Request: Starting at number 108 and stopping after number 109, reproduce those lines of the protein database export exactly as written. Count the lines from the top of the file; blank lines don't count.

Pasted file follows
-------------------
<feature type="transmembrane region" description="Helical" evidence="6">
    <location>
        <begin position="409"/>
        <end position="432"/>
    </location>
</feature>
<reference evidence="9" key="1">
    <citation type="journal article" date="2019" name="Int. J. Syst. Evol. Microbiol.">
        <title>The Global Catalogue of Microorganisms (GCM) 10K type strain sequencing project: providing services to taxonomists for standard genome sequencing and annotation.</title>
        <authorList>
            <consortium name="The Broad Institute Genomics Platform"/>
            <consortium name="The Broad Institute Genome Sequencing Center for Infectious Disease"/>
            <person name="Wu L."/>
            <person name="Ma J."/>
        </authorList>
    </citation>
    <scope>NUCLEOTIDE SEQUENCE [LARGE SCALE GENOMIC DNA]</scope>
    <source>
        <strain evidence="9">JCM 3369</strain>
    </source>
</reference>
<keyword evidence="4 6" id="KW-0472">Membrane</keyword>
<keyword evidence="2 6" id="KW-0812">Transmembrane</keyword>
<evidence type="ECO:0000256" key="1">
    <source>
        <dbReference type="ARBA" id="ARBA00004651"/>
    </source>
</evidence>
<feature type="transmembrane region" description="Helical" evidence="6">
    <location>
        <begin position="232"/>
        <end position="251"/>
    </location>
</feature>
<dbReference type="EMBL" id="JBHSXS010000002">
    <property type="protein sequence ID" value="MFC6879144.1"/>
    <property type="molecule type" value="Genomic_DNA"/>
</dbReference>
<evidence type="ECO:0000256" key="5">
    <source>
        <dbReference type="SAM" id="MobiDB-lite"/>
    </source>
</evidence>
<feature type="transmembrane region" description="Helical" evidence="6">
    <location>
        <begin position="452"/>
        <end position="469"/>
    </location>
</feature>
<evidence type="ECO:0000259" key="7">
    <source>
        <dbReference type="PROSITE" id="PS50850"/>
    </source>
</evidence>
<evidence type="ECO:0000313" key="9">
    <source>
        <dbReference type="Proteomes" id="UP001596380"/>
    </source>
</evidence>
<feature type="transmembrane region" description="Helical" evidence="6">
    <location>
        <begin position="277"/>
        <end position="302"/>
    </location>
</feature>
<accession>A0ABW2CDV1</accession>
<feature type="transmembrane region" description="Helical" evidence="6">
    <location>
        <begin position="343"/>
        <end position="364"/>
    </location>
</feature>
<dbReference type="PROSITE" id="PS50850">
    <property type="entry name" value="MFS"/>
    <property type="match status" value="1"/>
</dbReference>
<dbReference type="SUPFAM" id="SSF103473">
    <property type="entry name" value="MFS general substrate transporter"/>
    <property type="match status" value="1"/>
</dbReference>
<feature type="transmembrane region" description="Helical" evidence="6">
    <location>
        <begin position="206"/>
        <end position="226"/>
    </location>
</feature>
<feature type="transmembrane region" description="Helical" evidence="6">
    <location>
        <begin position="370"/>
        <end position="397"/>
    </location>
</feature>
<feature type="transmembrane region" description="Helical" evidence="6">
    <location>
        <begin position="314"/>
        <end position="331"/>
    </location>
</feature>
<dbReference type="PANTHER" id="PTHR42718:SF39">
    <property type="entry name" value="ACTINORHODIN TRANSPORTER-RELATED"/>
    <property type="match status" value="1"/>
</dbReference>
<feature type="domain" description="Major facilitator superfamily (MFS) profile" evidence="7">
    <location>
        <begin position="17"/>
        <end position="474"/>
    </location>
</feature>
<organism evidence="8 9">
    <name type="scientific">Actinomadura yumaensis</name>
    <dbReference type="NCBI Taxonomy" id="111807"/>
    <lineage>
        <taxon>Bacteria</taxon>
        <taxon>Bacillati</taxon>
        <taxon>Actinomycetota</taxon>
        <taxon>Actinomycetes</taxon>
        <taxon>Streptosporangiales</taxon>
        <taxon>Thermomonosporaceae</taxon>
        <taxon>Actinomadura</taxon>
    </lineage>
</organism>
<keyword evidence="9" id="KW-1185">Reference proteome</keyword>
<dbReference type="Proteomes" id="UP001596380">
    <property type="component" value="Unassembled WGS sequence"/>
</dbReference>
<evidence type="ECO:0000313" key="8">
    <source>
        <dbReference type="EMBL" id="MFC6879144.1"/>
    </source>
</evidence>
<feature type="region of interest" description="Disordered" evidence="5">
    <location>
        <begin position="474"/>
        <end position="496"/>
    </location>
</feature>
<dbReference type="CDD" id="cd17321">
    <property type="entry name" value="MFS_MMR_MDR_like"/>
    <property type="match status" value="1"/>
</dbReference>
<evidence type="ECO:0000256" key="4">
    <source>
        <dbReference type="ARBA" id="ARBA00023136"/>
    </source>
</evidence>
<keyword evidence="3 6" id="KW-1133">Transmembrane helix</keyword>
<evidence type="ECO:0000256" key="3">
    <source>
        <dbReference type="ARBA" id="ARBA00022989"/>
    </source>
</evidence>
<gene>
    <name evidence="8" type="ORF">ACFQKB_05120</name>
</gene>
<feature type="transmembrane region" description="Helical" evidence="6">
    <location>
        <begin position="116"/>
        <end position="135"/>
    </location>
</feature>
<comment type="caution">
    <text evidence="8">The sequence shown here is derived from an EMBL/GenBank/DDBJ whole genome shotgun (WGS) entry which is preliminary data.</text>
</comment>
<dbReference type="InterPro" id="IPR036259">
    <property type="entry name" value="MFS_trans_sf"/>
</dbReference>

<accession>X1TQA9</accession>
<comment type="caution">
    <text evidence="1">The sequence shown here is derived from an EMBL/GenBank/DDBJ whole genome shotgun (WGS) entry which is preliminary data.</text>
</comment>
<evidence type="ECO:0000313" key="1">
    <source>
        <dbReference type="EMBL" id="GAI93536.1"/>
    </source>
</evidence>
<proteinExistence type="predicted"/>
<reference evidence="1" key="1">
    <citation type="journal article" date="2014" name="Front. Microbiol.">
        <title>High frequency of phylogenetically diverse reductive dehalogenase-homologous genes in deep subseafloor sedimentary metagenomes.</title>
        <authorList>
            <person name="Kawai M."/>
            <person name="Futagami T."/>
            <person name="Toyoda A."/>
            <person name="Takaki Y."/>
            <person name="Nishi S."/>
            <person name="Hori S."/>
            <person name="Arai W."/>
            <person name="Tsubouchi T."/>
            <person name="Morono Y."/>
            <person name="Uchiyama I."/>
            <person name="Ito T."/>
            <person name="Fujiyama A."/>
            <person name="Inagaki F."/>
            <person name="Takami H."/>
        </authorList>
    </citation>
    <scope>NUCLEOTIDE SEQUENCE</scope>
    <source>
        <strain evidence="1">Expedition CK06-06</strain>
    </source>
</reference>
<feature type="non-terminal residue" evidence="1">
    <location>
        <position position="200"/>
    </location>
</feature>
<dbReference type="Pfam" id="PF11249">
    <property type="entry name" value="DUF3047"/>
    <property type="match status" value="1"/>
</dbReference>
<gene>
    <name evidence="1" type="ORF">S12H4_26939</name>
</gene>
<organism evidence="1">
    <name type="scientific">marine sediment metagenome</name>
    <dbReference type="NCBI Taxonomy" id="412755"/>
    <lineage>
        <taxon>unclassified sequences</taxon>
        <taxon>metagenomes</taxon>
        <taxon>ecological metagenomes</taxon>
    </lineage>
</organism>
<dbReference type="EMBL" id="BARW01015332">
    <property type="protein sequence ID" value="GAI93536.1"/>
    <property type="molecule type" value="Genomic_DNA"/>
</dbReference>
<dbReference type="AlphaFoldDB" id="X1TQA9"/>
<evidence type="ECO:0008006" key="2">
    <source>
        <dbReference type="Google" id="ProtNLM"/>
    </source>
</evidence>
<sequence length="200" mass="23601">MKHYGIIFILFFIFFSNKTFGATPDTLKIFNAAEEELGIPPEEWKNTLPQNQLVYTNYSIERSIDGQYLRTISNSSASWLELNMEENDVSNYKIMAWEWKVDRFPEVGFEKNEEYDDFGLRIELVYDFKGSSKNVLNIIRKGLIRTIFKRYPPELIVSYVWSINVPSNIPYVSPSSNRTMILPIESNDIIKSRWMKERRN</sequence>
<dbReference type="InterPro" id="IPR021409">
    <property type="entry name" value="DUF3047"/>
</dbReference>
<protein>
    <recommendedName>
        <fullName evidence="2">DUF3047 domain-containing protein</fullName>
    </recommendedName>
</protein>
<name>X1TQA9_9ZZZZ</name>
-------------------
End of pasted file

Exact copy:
</feature>
<organism evidence="8 9">